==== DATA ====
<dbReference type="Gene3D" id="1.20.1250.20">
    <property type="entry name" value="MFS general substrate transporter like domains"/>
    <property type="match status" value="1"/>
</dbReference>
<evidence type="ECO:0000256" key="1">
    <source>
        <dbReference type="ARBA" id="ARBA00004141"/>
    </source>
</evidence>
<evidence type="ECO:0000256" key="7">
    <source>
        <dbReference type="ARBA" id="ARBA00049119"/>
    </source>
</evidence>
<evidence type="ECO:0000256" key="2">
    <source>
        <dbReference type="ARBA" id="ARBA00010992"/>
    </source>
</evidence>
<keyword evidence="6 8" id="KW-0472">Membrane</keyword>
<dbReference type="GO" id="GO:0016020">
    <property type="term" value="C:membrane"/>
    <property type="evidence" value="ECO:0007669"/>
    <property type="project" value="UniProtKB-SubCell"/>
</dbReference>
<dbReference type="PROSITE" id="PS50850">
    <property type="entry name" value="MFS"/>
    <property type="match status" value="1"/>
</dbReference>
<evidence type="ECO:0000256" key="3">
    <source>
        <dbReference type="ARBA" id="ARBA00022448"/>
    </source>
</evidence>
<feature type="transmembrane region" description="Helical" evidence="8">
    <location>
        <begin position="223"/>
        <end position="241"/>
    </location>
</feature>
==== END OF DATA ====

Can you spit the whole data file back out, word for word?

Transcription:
<dbReference type="Gene3D" id="1.20.1250.20">
    <property type="entry name" value="MFS general substrate transporter like domains"/>
    <property type="match status" value="1"/>
</dbReference>
<evidence type="ECO:0000256" key="1">
    <source>
        <dbReference type="ARBA" id="ARBA00004141"/>
    </source>
</evidence>
<evidence type="ECO:0000256" key="7">
    <source>
        <dbReference type="ARBA" id="ARBA00049119"/>
    </source>
</evidence>
<evidence type="ECO:0000256" key="2">
    <source>
        <dbReference type="ARBA" id="ARBA00010992"/>
    </source>
</evidence>
<keyword evidence="6 8" id="KW-0472">Membrane</keyword>
<dbReference type="GO" id="GO:0016020">
    <property type="term" value="C:membrane"/>
    <property type="evidence" value="ECO:0007669"/>
    <property type="project" value="UniProtKB-SubCell"/>
</dbReference>
<dbReference type="PROSITE" id="PS50850">
    <property type="entry name" value="MFS"/>
    <property type="match status" value="1"/>
</dbReference>
<evidence type="ECO:0000256" key="3">
    <source>
        <dbReference type="ARBA" id="ARBA00022448"/>
    </source>
</evidence>
<feature type="transmembrane region" description="Helical" evidence="8">
    <location>
        <begin position="223"/>
        <end position="241"/>
    </location>
</feature>